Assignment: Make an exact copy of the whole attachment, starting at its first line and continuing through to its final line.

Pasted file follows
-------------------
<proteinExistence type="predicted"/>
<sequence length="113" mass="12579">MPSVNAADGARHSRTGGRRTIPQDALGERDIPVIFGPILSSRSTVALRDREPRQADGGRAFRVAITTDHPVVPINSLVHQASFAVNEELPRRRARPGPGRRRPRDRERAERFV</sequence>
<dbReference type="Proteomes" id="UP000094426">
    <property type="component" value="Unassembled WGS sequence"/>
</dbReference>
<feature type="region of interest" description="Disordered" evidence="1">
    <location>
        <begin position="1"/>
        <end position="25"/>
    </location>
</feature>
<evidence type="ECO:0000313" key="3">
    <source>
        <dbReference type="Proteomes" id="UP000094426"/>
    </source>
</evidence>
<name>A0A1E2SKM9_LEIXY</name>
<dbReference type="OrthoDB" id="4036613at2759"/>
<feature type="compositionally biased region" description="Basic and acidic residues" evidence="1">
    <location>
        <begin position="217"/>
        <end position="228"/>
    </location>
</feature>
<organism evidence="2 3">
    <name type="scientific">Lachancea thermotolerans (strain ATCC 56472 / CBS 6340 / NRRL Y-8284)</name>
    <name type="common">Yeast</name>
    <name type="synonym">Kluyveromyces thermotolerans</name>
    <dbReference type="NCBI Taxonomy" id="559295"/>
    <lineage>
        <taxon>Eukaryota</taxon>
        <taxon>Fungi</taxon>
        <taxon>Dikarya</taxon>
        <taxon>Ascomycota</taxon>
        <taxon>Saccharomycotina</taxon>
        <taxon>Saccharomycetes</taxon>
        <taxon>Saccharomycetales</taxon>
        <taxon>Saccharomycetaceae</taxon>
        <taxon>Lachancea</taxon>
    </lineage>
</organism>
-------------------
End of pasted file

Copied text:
<proteinExistence type="predicted"/>
<sequence length="113" mass="12579">MPSVNAADGARHSRTGGRRTIPQDALGERDIPVIFGPILSSRSTVALRDREPRQADGGRAFRVAITTDHPVVPINSLVHQASFAVNEELPRRRARPGPGRRRPRDRERAERFV</sequence>
<dbReference type="Proteomes" id="UP000094426">
    <property type="component" value="Unassembled WGS sequence"/>
</dbReference>
<feature type="region of interest" description="Disordered" evidence="1">
    <location>
        <begin position="1"/>
        <end position="25"/>
    </location>
</feature>
<evidence type="ECO:0000313" key="3">
    <source>
        <dbReference type="Proteomes" id="UP000094426"/>
    </source>
</evidence>
<name>A0A1E2SKM9_LEIXY</name>
<dbReference type="OrthoDB" id="4036613at2759"/>
<feature type="compositionally biased region" description="Basic and acidic residues" evidence="1">
    <location>
        <begin position="217"/>
        <end position="228"/>
    </location>
</feature>
<organism evidence="2 3">
    <name type="scientific">Lachancea thermotolerans (strain ATCC 56472 / CBS 6340 / NRRL Y-8284)</name>
    <name type="common">Yeast</name>
    <name type="synonym">Kluyveromyces thermotolerans</name>
    <dbReference type="NCBI Taxonomy" id="559295"/>
    <lineage>
        <taxon>Eukaryota</taxon>
        <taxon>Fungi</taxon>
        <taxon>Dikarya</taxon>
        <taxon>Ascomycota</taxon>
        <taxon>Saccharomycotina</taxon>
        <taxon>Saccharomycetes</taxon>
        <taxon>Saccharomycetales</taxon>
        <taxon>Saccharomycetaceae</taxon>
        <taxon>Lachancea</taxon>
    </lineage>
</organism>